In the event that there is not a second indication by which the system can clearly determine that the user will be absent from the premises for an extended time at 330, then the system may start a timer at 340. The length of the timer (e.g., the threshold for the timer) may be based on a learned behavior for a particular user and/or household at 342 as described above. The system may determine if the timer has expired (or crossed the threshold) at 345. If the timer has crossed the threshold, then the home security system may be placed into the vacation mode at 350. For example, the timer may be determined to be 24 hours at 342. If the timer has not expired at 345 then the system may again attempt to ascertain whether the premises are occupied at 320 and, if not, whether there is a reason to interrupt the away mode at 330. If the timer has already been initiated at 340, the timer may continue to count down (or up in configurations that utilize a threshold time amount). The timer may be reset once the system enters the vacation mode and/or the home mode.
The vacation mode and the away mode may differ in the manner by which the home security system analyzes sensor data and/or manipulation of devices controlled by the smart home or home security system. For example, in the away mode, the system may not activate interior lights. In contrast, in the vacation mode, the system may turn on lights in different rooms of the house according to a light usage pattern that the system has learned to make the house appear to be occupied to an outside observer. The pattern may be varied between different nights and according to other factors such as weather. For example, if the weather for the day is expected to be rainy, the system may activate interior lights according to a pattern of usage it may have learned from other rainy days during which the home was occupied. As another example, the HVAC may be adjusted to a lower temperature during the winter or fall seasons and a higher temperature during the spring and summer seasons in the vacation mode to conserve energy consumption. The HVAC may be adjusted relative to the current temperature outside and/or the expected temperature for the day. In the away mode, the system may utilize HVAC according to a different program from that of the vacation mode. For example, during the winter in the vacation mode, the HVAC may not turn on until the temperature is below 15.5 degrees Celsius. In the away mode, however, the system may not activate the HVAC until the temperature is below 17.8 degrees Celsius. In the home mode, the user may have specified, via a smart thermostat, that the temperature should be 20.0 degrees Celsius. Thus, the system may learn a user's behavior and utilize the learned behavior in different ways depending on the mode in which the system is operating.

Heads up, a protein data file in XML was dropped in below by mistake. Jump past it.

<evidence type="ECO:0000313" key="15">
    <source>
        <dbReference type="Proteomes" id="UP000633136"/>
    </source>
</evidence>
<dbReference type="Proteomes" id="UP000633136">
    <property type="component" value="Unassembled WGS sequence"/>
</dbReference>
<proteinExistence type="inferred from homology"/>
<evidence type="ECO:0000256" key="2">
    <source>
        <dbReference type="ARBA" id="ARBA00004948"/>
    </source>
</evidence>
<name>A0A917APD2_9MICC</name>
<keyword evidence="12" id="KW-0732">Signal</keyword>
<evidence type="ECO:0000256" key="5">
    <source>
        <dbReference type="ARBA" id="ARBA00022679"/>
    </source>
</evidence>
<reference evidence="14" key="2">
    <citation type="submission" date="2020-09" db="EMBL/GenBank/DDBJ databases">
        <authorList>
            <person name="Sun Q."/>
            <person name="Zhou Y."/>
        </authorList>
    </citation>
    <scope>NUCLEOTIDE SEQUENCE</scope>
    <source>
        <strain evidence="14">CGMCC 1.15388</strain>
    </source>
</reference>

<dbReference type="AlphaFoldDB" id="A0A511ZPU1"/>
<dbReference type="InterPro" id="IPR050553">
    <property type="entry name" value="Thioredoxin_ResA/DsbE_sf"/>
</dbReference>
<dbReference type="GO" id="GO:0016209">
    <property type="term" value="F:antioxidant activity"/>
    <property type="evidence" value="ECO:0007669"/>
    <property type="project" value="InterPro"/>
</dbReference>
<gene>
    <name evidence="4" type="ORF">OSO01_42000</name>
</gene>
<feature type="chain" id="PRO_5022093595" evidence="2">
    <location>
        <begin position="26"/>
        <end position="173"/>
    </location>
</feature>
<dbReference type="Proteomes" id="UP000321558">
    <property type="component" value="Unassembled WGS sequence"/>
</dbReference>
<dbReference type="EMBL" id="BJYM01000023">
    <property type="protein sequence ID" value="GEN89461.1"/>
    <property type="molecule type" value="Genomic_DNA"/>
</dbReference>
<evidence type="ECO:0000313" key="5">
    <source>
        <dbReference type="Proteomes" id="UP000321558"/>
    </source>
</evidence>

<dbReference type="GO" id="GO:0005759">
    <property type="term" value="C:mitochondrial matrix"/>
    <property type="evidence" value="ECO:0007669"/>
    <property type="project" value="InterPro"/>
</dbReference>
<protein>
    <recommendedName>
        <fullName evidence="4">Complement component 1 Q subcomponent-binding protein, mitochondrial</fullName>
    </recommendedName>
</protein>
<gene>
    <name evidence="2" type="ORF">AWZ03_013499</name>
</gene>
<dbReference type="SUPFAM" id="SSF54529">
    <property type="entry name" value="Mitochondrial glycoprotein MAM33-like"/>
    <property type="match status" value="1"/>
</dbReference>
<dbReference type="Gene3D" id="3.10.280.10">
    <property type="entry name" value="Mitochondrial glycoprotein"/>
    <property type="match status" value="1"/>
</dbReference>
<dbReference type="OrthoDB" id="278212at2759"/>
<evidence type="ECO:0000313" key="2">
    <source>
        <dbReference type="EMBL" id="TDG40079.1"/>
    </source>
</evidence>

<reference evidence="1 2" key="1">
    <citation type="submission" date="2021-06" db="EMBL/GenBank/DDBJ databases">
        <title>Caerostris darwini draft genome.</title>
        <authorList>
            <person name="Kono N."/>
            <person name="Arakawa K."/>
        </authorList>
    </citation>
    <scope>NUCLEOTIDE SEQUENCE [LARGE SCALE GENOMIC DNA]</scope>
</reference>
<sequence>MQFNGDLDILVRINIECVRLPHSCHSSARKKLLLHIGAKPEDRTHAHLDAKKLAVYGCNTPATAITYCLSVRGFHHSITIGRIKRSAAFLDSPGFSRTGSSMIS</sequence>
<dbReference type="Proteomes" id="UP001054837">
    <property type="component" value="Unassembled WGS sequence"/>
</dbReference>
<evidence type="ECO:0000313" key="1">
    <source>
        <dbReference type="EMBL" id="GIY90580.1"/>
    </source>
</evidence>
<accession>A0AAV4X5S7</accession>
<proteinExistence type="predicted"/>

At 170, a security event may be detected using one or more sensors associated with the home security system. A second response may be generated based on the home security system operating in the vacation mode at 180. As described above, the same security event may elicit a different response in the away mode compared to the vacation mode. The response may be provided at 190. In some configurations, the response may be provided to a user, a third party (e.g., a home security company), a law enforcement group, a fire department, etc.
The home security system may transition between the away mode and the vacation mode based on a user's expected time of return. In an implementation, an expected time of return for the user may be determined based on an indication received by the controller of the smart home. The indication may be, as described above, a GPS signal, an email, a personal calendar to which the smart home has access, a manually indicated return time, etc. As an example, the system may be operating in the vacation mode. It may expect a user to return from the airport on a Sunday morning. On Sunday, when the user crosses the geofence for the airport, the system may transition the home security system to the away mode. In some configurations, the system may wait to transition to the away mode until the user is on the premises of the home.
The processes of the home security system are described in the context of the controller 401, but the remote system 405 may perform some or all of the processes disclosed herein. The remote system 405 is described in detail with respect to